For some artists, like Elvis Presley and Dolly Parton, it fell to me to scour their catalogs even though they were her favorite artists. Parton just did not have many songs about death and Mom did not like the standard Elvis fare.

She decided of all Elvis songs to select “The Wonder of You“, a weirdly bombastic song of love about how great the woman Elvis sings about is. I think she wanted us to be reminded how great we found her while still remaining happy. Many songs made the list both because they were palliative and because they were chipper. In our initial pass, none pleased her more than Doris Day’s “Que Sera Sera” for she hated the sentiment that things happened for a reason and because you could tap your foot to it. I lobbied for a more somber cover of the song, but she insisted we needed the peppier version.

Dolly Parton was a much more difficult task. I thought I had nailed it with “Coat of Many Colors”, a song about love, family, and the power of sewing. My mom grew up as a relatively poor farmer’s daughter and grew up to be a seamstress acclaimed by everyone who saw her work, so the song seemed a fitting reminder about how family is worth more than money.

Not according to Mom.

“Jessica, this song makes it sound like we were dirt poor. We weren’t dirt poor, this is embarrassing. Lord no.”

At this point, I became selfish. These songs were for me. I wanted to pick them so when I had to stand over her casket and say goodbye I could listen to something that reminded me of the feelings Mom brought to my life. As someone whose mood could be ruined or rescued by a song, I wanted to ensure there was a stream of lifelines playing throughout the night. Mom was more concerned with whether or not these were exact depictions of what her life looked like. I snapped.

“Christ on a cracker, Mom, what is it you think is going to happen at this visitation? You think strangers are just gonna wander in off the street in droves, sit silently in the back nibbling off the free cold sandwich plate you selected assessing who you were as a person based entirely on what music is playing? ‘Oh this is that ‘Everybody’s Talkin’ song that says ‘I don’t hear a word they’re saying’, she must’ve been deaf!”

She paused, then said, “I think we are done for the night.”

I skulked off and cried. Here was something I thought I could give her that she couldn’t give herself. Not being artistic, she lacked the creativity to think of songs that embodied her life and who she was and this was where I was supposed to step in and save the day. Instead we only had eight or nine songs and I would not be able to listen to them that day without thinking about how I had yet another argument with my mom because she is incapable of not taking everything at literal, face value and I couldn’t accept she was never, even in death, going to appreciate a song’s symbolism. Jeremiah was a frog and nothing else.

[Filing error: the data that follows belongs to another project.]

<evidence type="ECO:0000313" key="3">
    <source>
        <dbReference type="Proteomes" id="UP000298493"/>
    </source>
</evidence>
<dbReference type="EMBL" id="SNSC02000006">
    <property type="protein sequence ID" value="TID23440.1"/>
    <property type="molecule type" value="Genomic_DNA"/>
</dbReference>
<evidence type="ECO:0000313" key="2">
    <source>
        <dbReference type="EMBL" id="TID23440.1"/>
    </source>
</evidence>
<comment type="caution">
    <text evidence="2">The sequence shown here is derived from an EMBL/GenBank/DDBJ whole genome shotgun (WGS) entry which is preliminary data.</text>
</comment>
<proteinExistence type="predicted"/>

A few days later, I was running some errands in Mom’s car. The radio was programmed to the oldies station. I found myself bopping my head with the music, not really thinking about what I was listening to when I realized what the words were saying.

“By George, I think we’ve done it,” I yelled to myself, then immediately drove home.

My mom was visiting with my aunt and I interrupted their chat because it was that urgent.

“Mom. I have it. I have a song we are both gonna love. It makes me think of you and it is the most literal song about dying to ever exist.”

I cued up the song, which I am sure you’ve heard countless times before. The opening riffs of it have been used in no less than a dozen movies, usually over a montage of athletes preparing for a big game or soldiers headed into war. Sometimes it is the music of choice for movies about people heading out to ride their Harleys on the open road. I wanted it for my mother’s funeral.

You’ve likely not listened to the words much. They’re pretty simple. It is about a guy who was a good Christian and tight with Jesus during his time on Earth, so now he is off to “the place that’s the best.”

Mom’s face lit up and she smiled as she bobbed her head along.

“It’s perfect,” she told me.

My aunt stared at us, unsure of what was happening and I explained what we were looking for in songs. Expecting we would just pick Christian hymns, she was shocked enough we were using pop songs, let alone this rock gem of the 1970s.

“Well Dolores,” she said. “You sure do have a strange sense of humor.”

It wasn’t about being funny though. Mom wanted songs with concrete purposes. Songs to make us feel better, songs to make us happy about her, and songs like this to remind us that this may have seemed like a sad occasion, but it was ultimately a good thing. She couldn’t leave it up to interpretation, she had to be sure that it very, literally, and completely assured us things were going to be okay.

They weren’t okay. But everyone did comment on how fitting and appropriate the songs were. How much they reminded them of her. In that sense, I got what I wanted too, which was the reassurance I knew how to capture the not so obvious spirit of mom departing for the very tangible sky in her song.

I let out a deep exhale after the last song on the playlist started. Tears started to well knowing this thing, one of the last things about my mom I could look forward to, was almost over. They subsided as the song got to the chorus though.

The experience of making the playlist with my mom was a reminder of how stuck in her ways and stubborn she could be, but this last song reminded me of the side of my mom even her sister was shocked existed. A side only we knew about. One that could by hysterically predictable, but when it did surprise you, it was always best kind of surprise. So when she asked if she needed to include this last song, I was taken aback, but so overjoyed to oblige.